Choosing a Retinol Serum

A retinol serum is a great product for aging skin.  It’s a proven ingredient that reduces fine lines and wrinkles, fades age spots, and improves skin texture.  It can also benefit acne prone skin.  Some users have reported fewer breakouts and smaller pores.  It can also reduce skin oil production, making it a good treatment for oily skin.  It’s also a good ingredient to prevent aging.

Retinol is a well-researched active ingredient.  Unlike many skin care active ingredients, there is ample support that it improves the appearance of aging skin.  A small molecule that penetrates the skin easily, retinol is derived from Vitamin A and belongs to a family of nutrients called retinoids.  It is related to the prescription wrinkle fighter, Retin-A.  When applied to the skin, it is converted into the chemical retinoic acid, which is the active ingredient in Retin A.  This chemical increases collagen and elastin production.  This improves the skin matrix, which is the mesh below the skin.  This mesh can warp and wrinkle as we age.  It also improve cellular turnover, which is a major cause of aging.  When you get older, skin cells replace themselves at a slower rate.

Retinol serums are typically the strongest retinol skin care products available.  You will usually find concentrations of .15%, .5%, and 1%.  Use caution if a product claims to go beyond 1%, because it may be counting other retinoids toward that percentage.  It’s important to check the ingredient list in such products to ensure they actually contain retinol.

You should introduce a retinol serum into your skin care routine gradually.  Many serums also contain alpha hydroxy acids, so be sure that you check the ingredients if you are using other products that contain AHA’s.  Like most effective skin care active ingredients, retinol can cause irritation if you start off using too strong of a product at first.  Don’t use a product that contains 1% in the beginning; go with the mildest product you can find, typically .15%.  Apply this every other day, or every third day, for a few weeks before moving to daily use.  You can then introduce mid strength concentrations by using that formulation every other day until you can tolerate that.  Work your way up gradually to using the strongest products daily.  You can also use this method to prepare your skin for prescription retinoid products like Retin A and Renova.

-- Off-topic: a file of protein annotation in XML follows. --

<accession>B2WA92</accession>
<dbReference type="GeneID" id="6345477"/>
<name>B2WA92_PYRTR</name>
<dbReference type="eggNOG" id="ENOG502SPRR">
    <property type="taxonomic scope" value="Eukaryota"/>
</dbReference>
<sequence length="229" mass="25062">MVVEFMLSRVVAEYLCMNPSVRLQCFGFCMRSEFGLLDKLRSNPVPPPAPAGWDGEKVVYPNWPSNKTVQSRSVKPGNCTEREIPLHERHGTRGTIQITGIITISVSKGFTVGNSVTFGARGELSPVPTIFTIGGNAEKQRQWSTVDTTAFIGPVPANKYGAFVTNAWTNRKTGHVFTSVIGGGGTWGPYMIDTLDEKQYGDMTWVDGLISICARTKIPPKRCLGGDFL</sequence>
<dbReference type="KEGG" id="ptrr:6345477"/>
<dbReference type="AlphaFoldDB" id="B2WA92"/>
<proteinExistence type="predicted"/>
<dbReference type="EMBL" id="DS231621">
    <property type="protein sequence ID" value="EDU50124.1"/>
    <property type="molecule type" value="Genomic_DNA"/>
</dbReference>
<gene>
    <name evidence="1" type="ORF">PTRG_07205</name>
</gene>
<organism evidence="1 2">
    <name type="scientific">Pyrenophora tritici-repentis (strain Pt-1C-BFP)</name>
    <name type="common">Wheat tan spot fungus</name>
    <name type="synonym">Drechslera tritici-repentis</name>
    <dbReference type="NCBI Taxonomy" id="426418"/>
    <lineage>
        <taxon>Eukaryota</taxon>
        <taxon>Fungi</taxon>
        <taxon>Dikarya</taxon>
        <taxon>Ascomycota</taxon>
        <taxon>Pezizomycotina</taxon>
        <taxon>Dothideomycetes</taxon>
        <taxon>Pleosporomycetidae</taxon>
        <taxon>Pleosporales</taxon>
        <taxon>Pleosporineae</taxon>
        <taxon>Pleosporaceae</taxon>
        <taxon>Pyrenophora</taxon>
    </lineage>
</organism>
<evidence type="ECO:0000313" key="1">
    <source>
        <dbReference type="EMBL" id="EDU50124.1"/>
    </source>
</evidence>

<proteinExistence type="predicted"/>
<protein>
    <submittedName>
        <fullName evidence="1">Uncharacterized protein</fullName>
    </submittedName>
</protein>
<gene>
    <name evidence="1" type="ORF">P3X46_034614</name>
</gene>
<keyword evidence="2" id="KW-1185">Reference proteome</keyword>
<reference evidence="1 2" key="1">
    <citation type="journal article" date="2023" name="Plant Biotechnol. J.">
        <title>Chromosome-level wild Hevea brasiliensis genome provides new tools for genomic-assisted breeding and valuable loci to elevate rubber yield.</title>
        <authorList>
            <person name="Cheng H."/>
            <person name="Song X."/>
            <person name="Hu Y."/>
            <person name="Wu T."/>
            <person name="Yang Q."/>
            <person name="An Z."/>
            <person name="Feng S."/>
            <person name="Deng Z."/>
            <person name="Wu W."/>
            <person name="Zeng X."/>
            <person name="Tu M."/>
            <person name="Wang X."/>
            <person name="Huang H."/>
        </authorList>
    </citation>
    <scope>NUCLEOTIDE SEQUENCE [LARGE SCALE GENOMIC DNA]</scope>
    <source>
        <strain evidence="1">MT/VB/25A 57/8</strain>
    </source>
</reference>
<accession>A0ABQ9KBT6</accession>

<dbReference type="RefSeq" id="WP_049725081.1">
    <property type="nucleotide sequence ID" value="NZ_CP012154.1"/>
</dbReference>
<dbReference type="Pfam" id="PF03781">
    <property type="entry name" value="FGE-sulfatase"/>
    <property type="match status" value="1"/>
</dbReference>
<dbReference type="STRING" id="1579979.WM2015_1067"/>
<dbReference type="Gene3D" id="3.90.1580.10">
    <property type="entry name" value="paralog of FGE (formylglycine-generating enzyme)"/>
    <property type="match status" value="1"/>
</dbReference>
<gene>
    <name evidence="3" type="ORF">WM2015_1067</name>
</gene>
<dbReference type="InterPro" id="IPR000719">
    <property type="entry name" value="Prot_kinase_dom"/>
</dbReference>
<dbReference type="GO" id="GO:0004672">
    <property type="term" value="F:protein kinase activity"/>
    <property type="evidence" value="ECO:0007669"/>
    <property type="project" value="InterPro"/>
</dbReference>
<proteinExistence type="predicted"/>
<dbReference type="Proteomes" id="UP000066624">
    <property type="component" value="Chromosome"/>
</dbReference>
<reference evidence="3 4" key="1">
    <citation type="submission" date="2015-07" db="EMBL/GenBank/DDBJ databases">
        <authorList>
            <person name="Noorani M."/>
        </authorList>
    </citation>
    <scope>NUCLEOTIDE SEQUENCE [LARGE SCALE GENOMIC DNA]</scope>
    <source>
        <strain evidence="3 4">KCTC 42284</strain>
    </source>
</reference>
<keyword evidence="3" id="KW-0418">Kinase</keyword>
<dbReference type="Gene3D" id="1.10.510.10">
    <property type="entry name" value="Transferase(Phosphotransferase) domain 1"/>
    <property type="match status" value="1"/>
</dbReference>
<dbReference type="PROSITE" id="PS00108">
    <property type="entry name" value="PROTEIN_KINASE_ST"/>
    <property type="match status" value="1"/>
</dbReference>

Many retinol serums will contain glycolic acid to help exfoliate.  If your product doesn’t contain glycolic acid, you’ll need to use another form of exfoliation in your routine to allow the retinol serum to work effectively on live skin.  Exfoliation removes dead skin cells and other debris, which forms a layer on top of live skin.  This layer can trap your facial treatments like and keep them from properly absorbing.

A Retinol serum will usually create a peeling effect, which is desirable.  It’s a sign of good exfoliation and increased cellular turnover.  You can use some light exfoliation like a mild facial scrub or microdermabrasion cloth to remove this flakiness, but you must be very gentle.  In the beginning, you may have to deal with unsightly skin flaking that needs to slough off naturally over the course of a few days.  As you continue to use retinol skin care products, you will experience far less flaking.

A Retinol serum should be applied at night.  They are often combined with glycolic acid, which makes your skin prone to sunburn after use.  Additionally, UV exposure deactivates retinol, making it ineffective.  You should use a sunblock daily.

It is generally advised that pregnant women do not use products containing retinol.  There has been inconclusive evidence that it is associated with birth defects when taken internally.  Although there has been no documented harmful effects to unborn babies by using topical retinol, to be safe do not use a retinol serum if you are pregnant.